Question: What do you think about the teaching that we all hate ourselves and have to learn to love ourselves? |

TBC Staff

Question: What do you think about the teaching that we all hate ourselves and have to learn to love ourselves?

Response: First of all, I’d say it’s not even rational. Ephesians:5:29 says no man ever yet hated his own flesh; but nourisheth it and cherisheth it.

Having to learn to love ourselves is a totally new “doctrine” within the church. Read A. W. Tozer, Moody, Torrey, Spurgeon, Andrew Murray. You won’t find it in any of them. It’s been picked up the last 45 years from psychologists; men who did not get it by studying the Word of God on their knees in prayer.

Erich Fromm, an atheist, popularized the idea of self-love. He got it from Nietzsche. One of Fromm’s books was Ye Shall Be as Gods. He took the lie of the serpent for its title. In his book, Man for Himself, he justified the idea that we all hate ourselves and that we need to learn to love ourselves by saying that Jesus taught it when He said, “Love your neighbor as you love yourself” (Mt 22:39).

Let’s look at Matthew:22:36-40. Jesus gave the two great commandments: love God and love your neighbor. Today, a third one has been introduced: love yourself. However, if we were deficient in self-love, Jesus wouldn’t have said to love your neighbor as you love yourself, because he said it to everybody and not to a certain class or category of people.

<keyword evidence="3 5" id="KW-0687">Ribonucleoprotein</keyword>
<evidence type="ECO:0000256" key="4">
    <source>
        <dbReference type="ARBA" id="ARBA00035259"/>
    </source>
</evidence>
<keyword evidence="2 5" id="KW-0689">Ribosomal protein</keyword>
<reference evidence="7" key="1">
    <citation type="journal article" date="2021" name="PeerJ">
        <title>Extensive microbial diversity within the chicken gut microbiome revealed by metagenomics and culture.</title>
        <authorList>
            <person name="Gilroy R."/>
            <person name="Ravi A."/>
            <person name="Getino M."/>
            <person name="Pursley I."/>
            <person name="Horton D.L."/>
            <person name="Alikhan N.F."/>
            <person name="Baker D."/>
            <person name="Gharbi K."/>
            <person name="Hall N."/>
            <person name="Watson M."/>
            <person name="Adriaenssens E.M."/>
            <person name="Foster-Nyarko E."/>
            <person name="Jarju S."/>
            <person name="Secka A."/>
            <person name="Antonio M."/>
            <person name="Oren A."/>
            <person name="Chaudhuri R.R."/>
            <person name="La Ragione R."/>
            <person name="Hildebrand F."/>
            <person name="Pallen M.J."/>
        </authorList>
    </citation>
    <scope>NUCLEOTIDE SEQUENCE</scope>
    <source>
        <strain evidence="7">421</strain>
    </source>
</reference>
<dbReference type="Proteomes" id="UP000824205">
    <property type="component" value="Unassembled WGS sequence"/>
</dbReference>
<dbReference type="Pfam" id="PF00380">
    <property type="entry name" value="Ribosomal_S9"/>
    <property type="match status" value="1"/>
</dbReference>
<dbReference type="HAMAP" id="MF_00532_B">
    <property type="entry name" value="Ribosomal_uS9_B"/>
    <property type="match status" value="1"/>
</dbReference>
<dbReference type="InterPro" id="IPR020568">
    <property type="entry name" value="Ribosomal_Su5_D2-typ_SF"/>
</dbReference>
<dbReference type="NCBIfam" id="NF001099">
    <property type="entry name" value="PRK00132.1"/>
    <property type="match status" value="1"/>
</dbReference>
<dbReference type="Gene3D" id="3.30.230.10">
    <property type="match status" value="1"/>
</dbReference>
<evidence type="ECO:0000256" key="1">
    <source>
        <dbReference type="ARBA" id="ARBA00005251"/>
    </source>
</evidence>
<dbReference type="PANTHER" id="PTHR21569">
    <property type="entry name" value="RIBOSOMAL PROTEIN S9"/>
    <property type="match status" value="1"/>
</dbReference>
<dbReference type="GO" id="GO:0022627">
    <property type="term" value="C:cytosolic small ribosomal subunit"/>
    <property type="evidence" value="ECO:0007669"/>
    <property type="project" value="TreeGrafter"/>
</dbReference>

So it’s a given—we must already love ourselves. And He couldn’t say “do unto others as you would have them do unto you” (Mt 7:12) if we all innately hated ourselves and wanted to do ourselves harm.

This teaching came into the church from psychology and was picked up by Robert Schuller in his book, Self-love: The Dynamic Force of Success. Since then, it has moved throughout the church and has been picked up by men in the best pulpits. There are no scriptures to support it. Read Philippians:2:3 and Romans:12:2.

Remember, God made man in his image. C. S. Lewis wrote, “We are but mirrors whose brightness, if we are bright at all, depends entirely on the Son which shines upon us.”

If there’s something wrong with the image in the mirror, the mirror needs to get back in line with the one whose image it was designed to reflect. But instead of being turned toward God and a relationship with Him, we’re being turned to ourselves, a self-image psychology.

The Scriptures say, “but we all, with open face beholding as in a glass the glory of the Lord, are changed into the same image” (2 Cor:3:18). What we’re being taught today is that we need to visualize our self-image as we want it to be—focus our self-concept and then we’ll be transformed into that. That is absolutely opposite what the Bible says, and it is destructive to biblical Christianity.